7. My brother came home in 1983 after his freshman year at UVM smoking a pipe. Shows the extent of my regard for him that I took it up briefly too — about 6 months. What I loved was the ritual around it. Unfortunately, in today’s world, few have patience for life’s little rituals. That and coating your lungs with black goo.

  8. stupid cancer getting in the way of looking cool. i don’t care what my D.A.R.E course said, smoking in nearly all of its incarnations looks awesome.


  9. I took up pipe smoking at 18, following in my brother’s footsteps. I was one of very few people on campus bothering with a pipe. As Sartre pointed out, I love the ritual. By my senior year, we had a small group that we (tongue-in-cheek) called The Lebanon Valley College Pretentious Society for the Propagation of Pipes and we’d meet every few weeks to smoke and chat on the porch of someone’s house or in one of the quads. It was a great time and we’d occasionally sneak a flask of some good bourbon or other to compliment the smoke. Fond memories.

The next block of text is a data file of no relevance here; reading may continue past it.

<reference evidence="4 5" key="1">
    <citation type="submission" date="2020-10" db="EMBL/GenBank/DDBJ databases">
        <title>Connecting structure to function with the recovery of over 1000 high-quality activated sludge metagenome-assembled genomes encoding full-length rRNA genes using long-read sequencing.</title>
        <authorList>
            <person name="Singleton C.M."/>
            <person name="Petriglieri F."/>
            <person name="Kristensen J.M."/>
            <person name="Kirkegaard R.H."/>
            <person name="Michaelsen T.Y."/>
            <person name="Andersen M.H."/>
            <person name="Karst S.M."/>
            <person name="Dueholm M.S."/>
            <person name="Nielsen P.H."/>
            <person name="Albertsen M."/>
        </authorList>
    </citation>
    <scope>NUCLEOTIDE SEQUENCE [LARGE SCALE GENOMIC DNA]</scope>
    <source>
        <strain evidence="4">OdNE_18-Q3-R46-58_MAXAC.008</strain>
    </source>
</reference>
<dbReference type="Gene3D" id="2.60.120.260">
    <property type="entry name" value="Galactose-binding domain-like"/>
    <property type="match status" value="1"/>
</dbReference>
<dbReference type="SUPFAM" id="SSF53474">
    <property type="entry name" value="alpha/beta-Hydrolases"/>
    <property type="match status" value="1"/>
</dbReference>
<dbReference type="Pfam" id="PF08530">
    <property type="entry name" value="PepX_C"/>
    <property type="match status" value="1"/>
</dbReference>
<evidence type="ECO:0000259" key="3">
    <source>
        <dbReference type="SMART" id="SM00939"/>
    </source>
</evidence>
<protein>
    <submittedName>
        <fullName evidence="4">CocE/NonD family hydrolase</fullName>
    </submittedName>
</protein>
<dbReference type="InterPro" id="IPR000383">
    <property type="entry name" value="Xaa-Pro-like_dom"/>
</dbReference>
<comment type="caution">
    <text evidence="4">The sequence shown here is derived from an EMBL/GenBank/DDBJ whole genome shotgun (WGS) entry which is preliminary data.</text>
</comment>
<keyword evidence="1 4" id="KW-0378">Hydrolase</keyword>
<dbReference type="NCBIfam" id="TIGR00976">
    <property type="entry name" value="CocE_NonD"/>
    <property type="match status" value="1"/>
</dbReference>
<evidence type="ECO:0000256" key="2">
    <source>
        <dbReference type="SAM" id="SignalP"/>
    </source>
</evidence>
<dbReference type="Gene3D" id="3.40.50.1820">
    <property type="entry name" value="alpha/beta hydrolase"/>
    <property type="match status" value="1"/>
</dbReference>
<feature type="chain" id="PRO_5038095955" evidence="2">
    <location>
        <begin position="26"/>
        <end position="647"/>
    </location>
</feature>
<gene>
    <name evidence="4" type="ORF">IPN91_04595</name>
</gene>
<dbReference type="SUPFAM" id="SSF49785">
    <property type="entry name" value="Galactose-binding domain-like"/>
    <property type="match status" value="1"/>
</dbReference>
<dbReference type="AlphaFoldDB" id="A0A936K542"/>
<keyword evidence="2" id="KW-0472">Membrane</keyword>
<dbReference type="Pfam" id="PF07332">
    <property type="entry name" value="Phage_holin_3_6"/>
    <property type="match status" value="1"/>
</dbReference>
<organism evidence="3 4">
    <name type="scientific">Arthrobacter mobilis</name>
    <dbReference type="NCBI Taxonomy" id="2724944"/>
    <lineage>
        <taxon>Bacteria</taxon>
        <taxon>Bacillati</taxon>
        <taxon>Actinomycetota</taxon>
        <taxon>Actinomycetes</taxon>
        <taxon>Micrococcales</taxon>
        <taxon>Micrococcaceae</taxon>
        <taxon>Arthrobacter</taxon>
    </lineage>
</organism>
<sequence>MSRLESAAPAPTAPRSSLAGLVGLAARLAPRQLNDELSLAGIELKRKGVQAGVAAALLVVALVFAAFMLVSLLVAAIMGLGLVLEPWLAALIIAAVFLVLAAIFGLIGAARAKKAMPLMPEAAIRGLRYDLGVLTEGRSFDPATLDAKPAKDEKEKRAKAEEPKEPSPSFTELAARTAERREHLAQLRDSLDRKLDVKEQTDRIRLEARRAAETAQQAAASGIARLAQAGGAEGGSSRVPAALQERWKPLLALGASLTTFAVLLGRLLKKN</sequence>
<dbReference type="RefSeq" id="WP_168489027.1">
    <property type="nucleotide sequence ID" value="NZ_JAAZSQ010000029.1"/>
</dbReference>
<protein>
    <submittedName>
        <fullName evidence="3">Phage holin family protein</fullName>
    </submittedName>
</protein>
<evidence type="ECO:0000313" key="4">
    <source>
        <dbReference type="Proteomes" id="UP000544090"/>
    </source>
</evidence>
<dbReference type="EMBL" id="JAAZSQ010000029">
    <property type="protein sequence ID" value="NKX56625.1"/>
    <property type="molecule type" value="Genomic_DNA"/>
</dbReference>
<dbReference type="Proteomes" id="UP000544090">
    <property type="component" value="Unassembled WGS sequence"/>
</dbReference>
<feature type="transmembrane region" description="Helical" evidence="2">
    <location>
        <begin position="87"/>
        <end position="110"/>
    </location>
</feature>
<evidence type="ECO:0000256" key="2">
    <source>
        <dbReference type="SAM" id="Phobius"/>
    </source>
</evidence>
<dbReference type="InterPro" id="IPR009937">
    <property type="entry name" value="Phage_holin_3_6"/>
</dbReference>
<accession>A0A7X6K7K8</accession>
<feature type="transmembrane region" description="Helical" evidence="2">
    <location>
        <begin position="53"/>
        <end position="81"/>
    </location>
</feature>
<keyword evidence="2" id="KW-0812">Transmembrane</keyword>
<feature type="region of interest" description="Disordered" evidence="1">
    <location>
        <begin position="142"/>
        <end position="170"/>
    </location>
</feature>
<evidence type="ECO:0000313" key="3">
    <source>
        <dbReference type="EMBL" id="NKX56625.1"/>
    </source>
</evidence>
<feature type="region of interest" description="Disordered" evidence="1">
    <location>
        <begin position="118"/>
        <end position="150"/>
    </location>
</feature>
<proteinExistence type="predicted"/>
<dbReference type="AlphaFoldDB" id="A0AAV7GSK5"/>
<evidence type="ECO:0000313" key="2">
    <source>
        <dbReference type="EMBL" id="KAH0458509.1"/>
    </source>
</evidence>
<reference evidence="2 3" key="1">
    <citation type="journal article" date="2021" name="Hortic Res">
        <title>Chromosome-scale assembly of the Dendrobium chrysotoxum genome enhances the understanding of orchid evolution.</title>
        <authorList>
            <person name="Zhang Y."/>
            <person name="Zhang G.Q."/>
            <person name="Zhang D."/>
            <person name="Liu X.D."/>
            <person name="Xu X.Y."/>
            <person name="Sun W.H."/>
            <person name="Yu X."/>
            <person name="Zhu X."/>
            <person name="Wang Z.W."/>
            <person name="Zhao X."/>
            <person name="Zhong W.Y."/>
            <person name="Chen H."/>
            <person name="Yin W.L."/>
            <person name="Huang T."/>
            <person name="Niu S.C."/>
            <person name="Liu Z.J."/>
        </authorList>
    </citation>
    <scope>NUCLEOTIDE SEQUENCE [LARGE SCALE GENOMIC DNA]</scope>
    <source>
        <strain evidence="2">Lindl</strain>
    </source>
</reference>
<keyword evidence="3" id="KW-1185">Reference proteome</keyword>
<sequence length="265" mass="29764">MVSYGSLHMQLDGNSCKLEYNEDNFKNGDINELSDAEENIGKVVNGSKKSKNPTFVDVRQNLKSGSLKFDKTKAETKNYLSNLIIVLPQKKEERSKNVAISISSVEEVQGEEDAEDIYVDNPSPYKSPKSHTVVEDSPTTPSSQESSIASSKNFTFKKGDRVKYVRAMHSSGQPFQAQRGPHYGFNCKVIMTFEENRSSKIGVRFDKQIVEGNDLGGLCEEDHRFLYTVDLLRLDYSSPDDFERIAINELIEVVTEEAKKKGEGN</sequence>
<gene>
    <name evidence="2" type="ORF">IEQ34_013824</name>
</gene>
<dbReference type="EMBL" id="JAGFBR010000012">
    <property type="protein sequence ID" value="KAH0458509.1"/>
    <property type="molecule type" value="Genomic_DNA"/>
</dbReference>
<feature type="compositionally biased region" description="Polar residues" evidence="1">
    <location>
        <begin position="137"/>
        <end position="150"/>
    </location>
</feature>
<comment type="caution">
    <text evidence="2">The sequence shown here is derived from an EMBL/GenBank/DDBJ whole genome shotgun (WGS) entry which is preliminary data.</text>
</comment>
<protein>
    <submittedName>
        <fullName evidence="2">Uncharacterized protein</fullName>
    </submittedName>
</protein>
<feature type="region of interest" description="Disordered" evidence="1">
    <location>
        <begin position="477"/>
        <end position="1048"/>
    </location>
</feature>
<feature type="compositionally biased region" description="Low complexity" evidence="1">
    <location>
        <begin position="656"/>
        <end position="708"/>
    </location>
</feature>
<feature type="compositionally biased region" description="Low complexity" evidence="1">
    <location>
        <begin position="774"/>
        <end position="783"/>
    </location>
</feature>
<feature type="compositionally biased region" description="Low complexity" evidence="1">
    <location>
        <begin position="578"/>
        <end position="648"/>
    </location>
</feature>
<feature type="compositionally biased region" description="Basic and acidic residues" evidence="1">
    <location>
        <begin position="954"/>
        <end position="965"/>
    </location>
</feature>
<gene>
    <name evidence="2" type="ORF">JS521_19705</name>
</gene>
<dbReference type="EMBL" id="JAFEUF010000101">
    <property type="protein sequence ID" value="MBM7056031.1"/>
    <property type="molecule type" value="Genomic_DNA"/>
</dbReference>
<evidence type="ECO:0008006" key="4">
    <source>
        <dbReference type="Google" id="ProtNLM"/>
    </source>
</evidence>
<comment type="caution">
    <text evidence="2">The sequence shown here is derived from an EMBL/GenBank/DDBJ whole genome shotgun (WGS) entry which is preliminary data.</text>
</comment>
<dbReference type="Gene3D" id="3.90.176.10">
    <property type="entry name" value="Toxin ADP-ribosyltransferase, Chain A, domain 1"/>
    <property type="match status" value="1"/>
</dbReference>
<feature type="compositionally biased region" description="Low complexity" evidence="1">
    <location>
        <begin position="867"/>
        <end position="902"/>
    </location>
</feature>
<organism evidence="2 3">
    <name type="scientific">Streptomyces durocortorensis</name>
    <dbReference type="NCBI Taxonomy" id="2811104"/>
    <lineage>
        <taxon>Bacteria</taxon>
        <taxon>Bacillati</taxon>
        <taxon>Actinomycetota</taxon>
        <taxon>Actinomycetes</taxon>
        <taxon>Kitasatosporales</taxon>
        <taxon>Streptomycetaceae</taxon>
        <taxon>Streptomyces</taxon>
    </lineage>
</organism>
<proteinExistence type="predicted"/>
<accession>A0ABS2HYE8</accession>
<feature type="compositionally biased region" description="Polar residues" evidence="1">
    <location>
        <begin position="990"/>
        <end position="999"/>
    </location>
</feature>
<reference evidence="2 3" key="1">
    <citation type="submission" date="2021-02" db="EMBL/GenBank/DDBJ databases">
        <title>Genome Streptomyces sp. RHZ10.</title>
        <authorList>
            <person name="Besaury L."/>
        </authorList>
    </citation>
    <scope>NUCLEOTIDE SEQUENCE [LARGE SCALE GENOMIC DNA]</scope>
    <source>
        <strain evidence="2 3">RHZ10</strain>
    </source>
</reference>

One of my best friends commissioned someone to carve a pipe for me for Christmas. It’s a fantastic gift and unique. Best of all, while not exactly inexpensive, it doesn’t cost an arm and a leg. The guy who made it was a local customer where my friend works and it was actually the guy’s third pipe he’d ever made. I’m lucky there are some people picking up the craft in my area.

  10. It’s 2011 — only assholes smoke pipes.

  11. I think you mean cigars.

  12. This certainly brings back some memories. I accompanied my father to the Owl Shop on College Street countless times. He would go there for his special blend of tobacco as well as some of his Dunhill pipes. I loved the smell upon entering.

  13. Bill Stephenson | March 15, 2011 at 3:57 am |

    Good article, and good comments, although not all agree. Few people agree on everything, even something as noncontroversial as pipe smoking.

    However, it is jarring to see a comment that is totally out of line in an otherwise civilized discussion.

  14. I’ve smoked a pipe for over 40 years. The problem faced by pipe smokers (all smokers?) is no place to smoke. Years ago, I never used to go anywhere without a pipe, lighter, and a filled tobacco pouch. A nice pipe was part of my daily attire. Now, the porch or garage is the only place one can smoke. (Most non smoking wives will not tolerate tobacco smoke.) It’s always seems pathetic to see people shivering outside in the cold just for a smoke. Even on the golf course, smokers are frowned upon. With the all the government tax on tobacco, making 20 cent tobacco cost $5, I’m ready to throw in the towel.